Classical mechanics refers to the classical (i.e., non-relativistic, non-quantum) study of physics. Three major formulations of classical mechanics are newtonian mechanics, lagrangian mechanics, and hamiltonian mechanics. The latter two are rather useful in extensions to Classical Mechanics; ...

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Poincaré maps and interpretation

What are Poincaré maps and how to understand them? Wikipedia says: In mathematics, particularly in dynamical systems, a first recurrence map or Poincaré map, named after Henri Poincaré, is ...
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4answers
409 views

Is there a fundamental reason not to define the work vice-versa

My question arises from something which has never been really clear: in continuum mechanics, why is strain energy defined as: $$W=\int_\Omega ...
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2answers
58 views

A question regarding 3 bodies connected as a system

Let us consider three bodies of equal mass connected to each other with 2 ideal strings of length l. The three bodies are placed in a straight line In this arrangement there is 1 body connected to 2 ...
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1answer
92 views

Rigorous version of field Lagrangian

In Classical Mechanics the configuration of a system can be characterized by some point $s\in \mathbb{R}^n$ for some $n$. In particular, if it's a system of $k$ particles then $n = 3k$ and if there ...
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4answers
86 views

Mathematical Reasoning for Fluid Pressure as a Scalar

This question from a while ago and answers/comments to this question from earlier today both make heavy mention of the fact that fluid pressure is a scalar. Although this information was surprising ...
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1answer
65 views

Superfluid rotating frame of reference

I'm currently studying a text about Bose-Einstein condensates (BECs) and vortices. When they want to study whether a vortex will be formed, they look at the fact wether it's enegetically favorable. ...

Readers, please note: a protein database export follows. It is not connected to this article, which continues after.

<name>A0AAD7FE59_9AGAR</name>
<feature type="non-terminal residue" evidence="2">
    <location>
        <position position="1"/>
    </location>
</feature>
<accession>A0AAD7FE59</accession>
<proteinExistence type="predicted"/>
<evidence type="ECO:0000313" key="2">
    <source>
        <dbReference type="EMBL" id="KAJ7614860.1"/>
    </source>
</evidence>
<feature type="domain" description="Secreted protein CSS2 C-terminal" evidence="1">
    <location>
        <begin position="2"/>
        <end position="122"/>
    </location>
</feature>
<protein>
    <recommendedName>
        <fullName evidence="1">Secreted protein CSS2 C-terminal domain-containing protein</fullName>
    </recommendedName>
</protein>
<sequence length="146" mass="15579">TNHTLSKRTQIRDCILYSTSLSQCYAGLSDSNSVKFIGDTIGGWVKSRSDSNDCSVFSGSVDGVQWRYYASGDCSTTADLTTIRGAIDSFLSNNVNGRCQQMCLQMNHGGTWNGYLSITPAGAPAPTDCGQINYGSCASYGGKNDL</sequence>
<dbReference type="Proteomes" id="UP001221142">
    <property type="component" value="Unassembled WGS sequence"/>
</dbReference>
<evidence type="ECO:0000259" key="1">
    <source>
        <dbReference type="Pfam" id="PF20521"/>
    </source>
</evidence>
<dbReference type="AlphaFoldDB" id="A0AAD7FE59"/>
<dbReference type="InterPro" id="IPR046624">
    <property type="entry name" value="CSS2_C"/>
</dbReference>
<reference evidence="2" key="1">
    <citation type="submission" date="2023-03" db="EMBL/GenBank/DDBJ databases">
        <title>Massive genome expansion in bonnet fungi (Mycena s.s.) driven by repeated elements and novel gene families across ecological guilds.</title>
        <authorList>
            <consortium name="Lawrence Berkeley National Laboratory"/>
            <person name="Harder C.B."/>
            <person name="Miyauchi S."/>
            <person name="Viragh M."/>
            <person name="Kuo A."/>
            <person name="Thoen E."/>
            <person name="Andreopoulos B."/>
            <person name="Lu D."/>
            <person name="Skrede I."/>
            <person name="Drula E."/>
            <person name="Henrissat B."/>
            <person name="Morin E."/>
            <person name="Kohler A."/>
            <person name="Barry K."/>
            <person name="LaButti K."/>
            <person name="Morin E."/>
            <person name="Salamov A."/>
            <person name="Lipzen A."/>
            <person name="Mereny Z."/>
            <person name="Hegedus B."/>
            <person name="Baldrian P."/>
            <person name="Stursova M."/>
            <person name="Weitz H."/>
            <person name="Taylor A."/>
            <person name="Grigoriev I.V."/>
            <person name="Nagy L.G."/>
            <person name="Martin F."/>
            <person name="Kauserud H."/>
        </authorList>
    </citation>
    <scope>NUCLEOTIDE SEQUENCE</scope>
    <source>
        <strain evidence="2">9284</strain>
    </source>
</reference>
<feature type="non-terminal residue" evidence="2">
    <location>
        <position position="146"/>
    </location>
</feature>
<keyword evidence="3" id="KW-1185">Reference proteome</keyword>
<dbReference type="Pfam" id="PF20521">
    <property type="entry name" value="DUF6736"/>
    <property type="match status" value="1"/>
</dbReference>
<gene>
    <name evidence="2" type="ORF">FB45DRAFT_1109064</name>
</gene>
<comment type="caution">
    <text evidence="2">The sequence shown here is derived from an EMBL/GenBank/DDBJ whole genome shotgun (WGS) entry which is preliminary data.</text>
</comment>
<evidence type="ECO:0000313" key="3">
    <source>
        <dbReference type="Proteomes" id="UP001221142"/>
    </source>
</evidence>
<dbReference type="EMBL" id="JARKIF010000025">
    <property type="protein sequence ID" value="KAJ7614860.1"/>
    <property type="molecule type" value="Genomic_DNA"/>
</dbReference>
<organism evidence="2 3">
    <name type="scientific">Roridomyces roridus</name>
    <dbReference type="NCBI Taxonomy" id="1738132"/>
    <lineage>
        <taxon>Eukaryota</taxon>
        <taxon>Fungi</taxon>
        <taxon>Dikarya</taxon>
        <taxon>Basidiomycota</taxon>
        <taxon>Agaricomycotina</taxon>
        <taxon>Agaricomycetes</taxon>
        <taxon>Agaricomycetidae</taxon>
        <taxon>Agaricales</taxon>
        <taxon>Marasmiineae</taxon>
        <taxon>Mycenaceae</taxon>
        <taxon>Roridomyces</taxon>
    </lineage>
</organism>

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70 views

Why doesn't a Brownian ratchet provide free energy?

A Brownian ratchet is described here at Wikipedia. The "why it fails" section reads: Feynman demonstrated that if the entire device is at the same temperature, the ratchet will not rotate ...
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3answers
205 views

Why aren't stratospheric balloons compressing their helium to descent? [closed]

I can't find a reference of a working stratospheric balloon mounted with a compressor to control its altitude. Is there a big physical difficulty (such as compressor weight/power ratio, or power ...
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0answers
54 views

Precession of relativistic orbit in pure inverse-square force [closed]

PROBLEM: Show that Special Relativity predicts a precession of $\pi (GMm/cl)^2$ radians per orbit for any elliptic orbit under a pure inverse-square force. Where $G$ is gravitational ...
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1answer
55 views

Why does a gear rotating around another gear rotate twice as fast around its own center?

Take two gears: One is fixed, the other rotates around it. If the gears are the same size the rotating gear has to rotate around its center twice as fast as it rotates around the other gear. I'm ...
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55 views

why ostriches cannot fly? physics explanation

I'm looking for a physics explanation concerning to the fact "The ostriches cannot fly". My statments: During the time interval $\Delta$t of the upward wingbeat, the ostrich drops a distance h ...
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1answer
40 views

Can this type of graph be analysed to produce any meaningful data?

The above is a graph of pendulum length on the x-axis measured in metres, and pendulum period on the y axis measured in seconds. The pendulum period is not squared. I know that if I square the ...
2
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1answer
69 views

Finding potential energy of a solid hemisphere on top of another solid hemisphere [closed]

A solid hemisphere with radius $b$ has its flat surface glued to a horizontal table. Another solid hemisphere with radius $a$ rests on top of the hemisphere of radius $b$ so that the curved ...
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2answers
141 views

Can we explicitly solve the Hamilton–Jacobi equation for a particle in a uniform magnetic field?

HJE for nonrelativistic charged particle in an electromagnetic field is $$\frac{1}{2m}\left(\nabla S - q\mathbf{A}\right)^2 + q\phi + \frac{\partial S}{\partial t} = 0.$$ For a uniform magnetic ...
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2answers
187 views

Two carts connected by spring on frictionless track

I have the following homework problem: Consider two carts of equal mass m on a horizontal, frictionless track. The carts are connected by a single spring of force constant k, but are otherwise ...
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2answers
51 views

Finding the initial velocity of a vertical circular motion [closed]

A particle P is suspended from a fixed point O by a light inextensible string of length a. When hanging at rest under gravity at A it is given a horizontal velocity u. The particle moves freely ...